Prototyping with scriptcs and building in Nancy

I had a project brief to work with an API the other day at work and it wasn’t one I was familiar with. Looking at the documentation for it I knew I wanted to hit some of the endpoints, get the responses and analyse the data before I dived in and started writing anything. I am a NancyFx convert, I like how easy it is to build any kind of web/HTTP based application. The speed and lightweight feel of it just sits well with me. However in this instance I want to dive into making API requests even faster than opening Visual Studio, picking a NancyFX template and creating some routes to return data from the API via my browser.

So how to do it?

I happened to go into the scriptcs session at the NDC London conference done by one of the founding fathers Glenn Block. Could I use this?

Well the answer is yes I could and it was great fun into the bargain! I won’t go through how to install it, how cool Chocolatey is (it really is) as the guide on the site will do a better job. http://scriptcs.net

Yes, you have to know your way round what is in what namespace and get the right using statements (I have Notepad++ as my text editor, there is a plugin for scriptcs, which helps but doesn’t seem to bring in usings, I know there is a plugin for SublimeText maybe it is better? If so I would love to hear from you!). Personally I see this as a challenge to my own knowledge of the framework and part of my continued learning. Anyway it was nice to be able to jump into prototyping the API calls and seeing results quickly in the command line.

I put the following code into my text editor (removing the api key and location of the saved file on my machine) and saved it as ProjectsBoards.csx:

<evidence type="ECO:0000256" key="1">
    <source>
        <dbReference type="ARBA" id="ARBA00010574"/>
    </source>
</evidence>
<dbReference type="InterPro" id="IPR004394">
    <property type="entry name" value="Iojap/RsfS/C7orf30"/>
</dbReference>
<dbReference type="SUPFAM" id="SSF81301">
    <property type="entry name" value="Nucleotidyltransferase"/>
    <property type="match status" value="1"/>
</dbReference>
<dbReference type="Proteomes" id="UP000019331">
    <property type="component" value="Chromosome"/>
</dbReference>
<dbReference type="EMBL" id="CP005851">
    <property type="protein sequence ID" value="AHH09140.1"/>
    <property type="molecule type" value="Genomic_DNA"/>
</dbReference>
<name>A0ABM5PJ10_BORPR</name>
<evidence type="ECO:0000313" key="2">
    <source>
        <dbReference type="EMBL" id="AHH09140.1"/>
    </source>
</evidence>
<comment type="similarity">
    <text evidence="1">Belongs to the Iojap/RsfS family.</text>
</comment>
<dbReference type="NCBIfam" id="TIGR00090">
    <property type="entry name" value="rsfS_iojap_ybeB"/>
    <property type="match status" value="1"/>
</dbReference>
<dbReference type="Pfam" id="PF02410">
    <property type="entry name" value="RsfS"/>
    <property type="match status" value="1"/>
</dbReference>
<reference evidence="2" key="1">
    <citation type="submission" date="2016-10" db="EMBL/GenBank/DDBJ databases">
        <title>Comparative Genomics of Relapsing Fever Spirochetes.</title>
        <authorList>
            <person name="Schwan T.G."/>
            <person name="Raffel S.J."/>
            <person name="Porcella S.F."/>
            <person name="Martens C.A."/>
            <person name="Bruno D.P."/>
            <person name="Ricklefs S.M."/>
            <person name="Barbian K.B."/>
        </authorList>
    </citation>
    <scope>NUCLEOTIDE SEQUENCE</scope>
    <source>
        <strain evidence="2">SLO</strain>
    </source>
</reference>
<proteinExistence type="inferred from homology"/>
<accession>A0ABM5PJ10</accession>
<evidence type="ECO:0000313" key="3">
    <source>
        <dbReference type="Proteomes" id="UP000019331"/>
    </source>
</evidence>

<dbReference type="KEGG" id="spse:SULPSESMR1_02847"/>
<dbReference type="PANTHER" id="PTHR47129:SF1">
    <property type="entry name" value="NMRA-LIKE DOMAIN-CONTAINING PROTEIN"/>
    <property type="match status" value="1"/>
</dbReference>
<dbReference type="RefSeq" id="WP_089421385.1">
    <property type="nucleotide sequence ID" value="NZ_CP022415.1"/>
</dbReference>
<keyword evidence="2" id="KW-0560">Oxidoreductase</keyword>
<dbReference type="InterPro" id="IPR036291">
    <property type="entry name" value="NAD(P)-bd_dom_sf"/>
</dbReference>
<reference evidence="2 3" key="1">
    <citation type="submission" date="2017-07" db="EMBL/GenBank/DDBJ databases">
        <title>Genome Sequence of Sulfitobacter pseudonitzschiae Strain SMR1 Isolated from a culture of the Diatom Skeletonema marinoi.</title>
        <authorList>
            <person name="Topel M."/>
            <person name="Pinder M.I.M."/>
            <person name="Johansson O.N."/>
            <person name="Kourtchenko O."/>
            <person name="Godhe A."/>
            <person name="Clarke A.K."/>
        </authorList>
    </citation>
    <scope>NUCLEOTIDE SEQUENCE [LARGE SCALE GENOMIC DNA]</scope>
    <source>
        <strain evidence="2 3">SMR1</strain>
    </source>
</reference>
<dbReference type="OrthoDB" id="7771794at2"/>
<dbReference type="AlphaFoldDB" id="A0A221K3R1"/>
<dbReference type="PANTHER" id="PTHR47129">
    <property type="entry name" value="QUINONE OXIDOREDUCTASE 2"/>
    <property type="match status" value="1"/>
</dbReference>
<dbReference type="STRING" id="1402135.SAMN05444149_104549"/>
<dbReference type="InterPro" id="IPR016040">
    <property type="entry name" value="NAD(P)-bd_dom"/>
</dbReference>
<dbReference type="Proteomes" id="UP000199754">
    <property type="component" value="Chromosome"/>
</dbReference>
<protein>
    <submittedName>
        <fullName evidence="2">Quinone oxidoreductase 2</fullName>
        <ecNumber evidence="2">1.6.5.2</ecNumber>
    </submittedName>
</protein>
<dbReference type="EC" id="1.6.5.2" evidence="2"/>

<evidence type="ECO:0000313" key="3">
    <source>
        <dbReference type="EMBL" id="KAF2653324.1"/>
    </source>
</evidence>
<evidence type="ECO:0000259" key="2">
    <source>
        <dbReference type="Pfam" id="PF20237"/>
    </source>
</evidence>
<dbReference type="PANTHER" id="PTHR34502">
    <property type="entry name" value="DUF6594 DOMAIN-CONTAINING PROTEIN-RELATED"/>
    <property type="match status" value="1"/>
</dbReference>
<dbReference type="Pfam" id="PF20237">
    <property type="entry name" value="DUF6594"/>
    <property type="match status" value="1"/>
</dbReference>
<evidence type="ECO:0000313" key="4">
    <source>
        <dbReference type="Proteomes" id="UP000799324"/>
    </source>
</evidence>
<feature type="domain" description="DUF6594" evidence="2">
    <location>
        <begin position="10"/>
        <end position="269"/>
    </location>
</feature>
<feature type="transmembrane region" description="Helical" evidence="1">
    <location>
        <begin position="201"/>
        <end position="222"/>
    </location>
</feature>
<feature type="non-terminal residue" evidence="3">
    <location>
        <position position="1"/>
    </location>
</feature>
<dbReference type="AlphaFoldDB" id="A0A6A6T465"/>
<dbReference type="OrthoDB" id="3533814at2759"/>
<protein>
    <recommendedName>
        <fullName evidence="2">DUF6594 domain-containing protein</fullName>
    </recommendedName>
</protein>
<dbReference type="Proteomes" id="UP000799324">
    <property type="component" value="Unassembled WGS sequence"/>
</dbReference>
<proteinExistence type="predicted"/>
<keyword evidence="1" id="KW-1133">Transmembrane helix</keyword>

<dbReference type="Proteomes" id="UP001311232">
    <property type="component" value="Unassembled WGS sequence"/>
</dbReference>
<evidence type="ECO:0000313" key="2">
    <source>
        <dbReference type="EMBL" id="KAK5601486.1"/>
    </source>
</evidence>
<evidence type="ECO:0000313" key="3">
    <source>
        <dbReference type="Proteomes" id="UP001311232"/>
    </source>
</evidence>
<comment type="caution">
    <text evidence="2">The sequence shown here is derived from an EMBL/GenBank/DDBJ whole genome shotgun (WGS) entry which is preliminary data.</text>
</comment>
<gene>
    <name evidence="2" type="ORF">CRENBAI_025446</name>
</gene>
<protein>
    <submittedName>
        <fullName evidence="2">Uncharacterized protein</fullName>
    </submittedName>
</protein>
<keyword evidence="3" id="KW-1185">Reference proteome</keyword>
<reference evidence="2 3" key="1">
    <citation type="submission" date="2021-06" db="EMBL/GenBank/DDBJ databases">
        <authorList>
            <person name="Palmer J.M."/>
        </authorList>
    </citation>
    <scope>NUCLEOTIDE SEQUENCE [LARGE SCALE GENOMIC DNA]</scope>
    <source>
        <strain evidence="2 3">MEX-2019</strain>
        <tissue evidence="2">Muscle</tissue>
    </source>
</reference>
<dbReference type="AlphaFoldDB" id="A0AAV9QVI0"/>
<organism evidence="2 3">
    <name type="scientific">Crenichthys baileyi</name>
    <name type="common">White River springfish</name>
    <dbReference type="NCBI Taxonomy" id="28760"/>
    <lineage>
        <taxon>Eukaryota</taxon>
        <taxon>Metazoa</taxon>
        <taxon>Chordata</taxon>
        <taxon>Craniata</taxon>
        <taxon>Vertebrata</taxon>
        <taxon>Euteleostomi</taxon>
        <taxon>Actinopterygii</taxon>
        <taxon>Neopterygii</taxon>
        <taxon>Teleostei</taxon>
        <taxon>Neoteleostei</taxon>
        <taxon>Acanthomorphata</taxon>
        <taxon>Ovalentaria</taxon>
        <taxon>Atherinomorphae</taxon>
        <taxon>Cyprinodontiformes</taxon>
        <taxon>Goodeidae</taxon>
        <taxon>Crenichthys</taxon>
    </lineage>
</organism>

#r "Newtonsoft.Json.dll"

using System.Net;
using System.Collections.Specialized;
using System.IO;
using Newtonsoft.Json;

using (var client = new WebClient())
{
var data = new NameValueCollection();
client.Headers.Add("apikey", "<APIKeyValue>");

var response = client.UploadValues("http://kanbanize.com/index.php/api/kanbanize/get_projects_and_boards/format/json", "POST", data);
var responseString = Encoding.Default.GetString(response);
File.WriteAllText(@"<filelocation>\projects-and-boards.json", responseString);
}

To run this script (after installing scriptcs obviously), you open a command prompt navigate to the directory you save your file and type:

scriptcs ProjectsBoards.csx

Alternatively you could give the scriptcs command the full path to your script file.

Now I have a JSON file I can look at, analyse and determine how I can use it in my application. I can parametrise the script and pass in the API endpoint and file name of where I want the data to be saved.


#r "Newtonsoft.Json.dll"

using System.Net;
using System.Collections.Specialized;
using System.IO;
using Newtonsoft.Json;

using (var client = new WebClient())
{
var data = new NameValueCollection();
client.Headers.Add("apikey", "enter api key");

var response = client.UploadValues(Env.ScriptArgs[0], "POST", data);
var responseString = Encoding.Default.GetString(response);
File.WriteAllText(@Env.ScriptArgs[1], responseString);
}

I can call this script as follows:

scriptcs Parameterised.csx -- http://kanbanize.com/index.php/api/kanbanize/get_projects_and_boards/format/json path\to\file

Now I can hit any endpoint and write a file out with the results (reusable!). I passed each result into http://json2csharp.com/ to generate POCOs for use in the Nancy application.

I then switched into Visual Studio and created my project using the Nancy application template with ASP.NET hosting and Razor with the knowledge of what data I was working with and some POCOs to start me off. Also performing this rapid prototyping with scriptcs had got me to consider that the API call needs parametrising in my application and encapsulating correctly. I can also quickly try out optional parameters on the API calls without having to change my application and roll it back if I am not happy with the results.

By using this approach I haven’t created an application I then scrapped or refactored once I knew more about the 3rd party API I was using. Plus it was good fun to use something new and see if it improved the overall development experience.

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